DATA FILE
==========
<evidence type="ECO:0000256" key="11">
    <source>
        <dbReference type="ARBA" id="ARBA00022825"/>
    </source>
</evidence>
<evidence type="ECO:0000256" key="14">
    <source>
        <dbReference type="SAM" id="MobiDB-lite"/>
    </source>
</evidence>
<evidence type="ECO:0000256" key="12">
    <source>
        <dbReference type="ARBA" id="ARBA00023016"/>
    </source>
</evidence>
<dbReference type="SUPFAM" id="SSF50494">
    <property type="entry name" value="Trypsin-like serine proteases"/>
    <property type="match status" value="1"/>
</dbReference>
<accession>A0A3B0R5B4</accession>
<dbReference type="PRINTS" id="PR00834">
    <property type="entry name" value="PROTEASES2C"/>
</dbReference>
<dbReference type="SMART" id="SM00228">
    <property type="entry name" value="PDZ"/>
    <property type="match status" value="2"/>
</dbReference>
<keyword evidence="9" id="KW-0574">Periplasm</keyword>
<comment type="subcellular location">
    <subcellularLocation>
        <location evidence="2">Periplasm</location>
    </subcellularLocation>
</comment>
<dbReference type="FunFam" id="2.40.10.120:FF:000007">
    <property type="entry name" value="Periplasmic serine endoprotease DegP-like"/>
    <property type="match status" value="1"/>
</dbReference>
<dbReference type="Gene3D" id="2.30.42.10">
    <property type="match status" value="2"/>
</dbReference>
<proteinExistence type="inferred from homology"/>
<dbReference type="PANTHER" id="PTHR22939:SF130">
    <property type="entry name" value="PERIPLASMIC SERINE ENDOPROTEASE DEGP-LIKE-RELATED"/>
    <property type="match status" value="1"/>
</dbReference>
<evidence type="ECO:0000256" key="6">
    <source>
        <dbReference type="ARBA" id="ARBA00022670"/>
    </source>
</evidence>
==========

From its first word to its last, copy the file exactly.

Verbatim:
<evidence type="ECO:0000256" key="11">
    <source>
        <dbReference type="ARBA" id="ARBA00022825"/>
    </source>
</evidence>
<evidence type="ECO:0000256" key="14">
    <source>
        <dbReference type="SAM" id="MobiDB-lite"/>
    </source>
</evidence>
<evidence type="ECO:0000256" key="12">
    <source>
        <dbReference type="ARBA" id="ARBA00023016"/>
    </source>
</evidence>
<dbReference type="SUPFAM" id="SSF50494">
    <property type="entry name" value="Trypsin-like serine proteases"/>
    <property type="match status" value="1"/>
</dbReference>
<accession>A0A3B0R5B4</accession>
<dbReference type="PRINTS" id="PR00834">
    <property type="entry name" value="PROTEASES2C"/>
</dbReference>
<dbReference type="SMART" id="SM00228">
    <property type="entry name" value="PDZ"/>
    <property type="match status" value="2"/>
</dbReference>
<keyword evidence="9" id="KW-0574">Periplasm</keyword>
<comment type="subcellular location">
    <subcellularLocation>
        <location evidence="2">Periplasm</location>
    </subcellularLocation>
</comment>
<dbReference type="FunFam" id="2.40.10.120:FF:000007">
    <property type="entry name" value="Periplasmic serine endoprotease DegP-like"/>
    <property type="match status" value="1"/>
</dbReference>
<dbReference type="Gene3D" id="2.30.42.10">
    <property type="match status" value="2"/>
</dbReference>
<proteinExistence type="inferred from homology"/>
<dbReference type="PANTHER" id="PTHR22939:SF130">
    <property type="entry name" value="PERIPLASMIC SERINE ENDOPROTEASE DEGP-LIKE-RELATED"/>
    <property type="match status" value="1"/>
</dbReference>
<evidence type="ECO:0000256" key="6">
    <source>
        <dbReference type="ARBA" id="ARBA00022670"/>
    </source>
</evidence>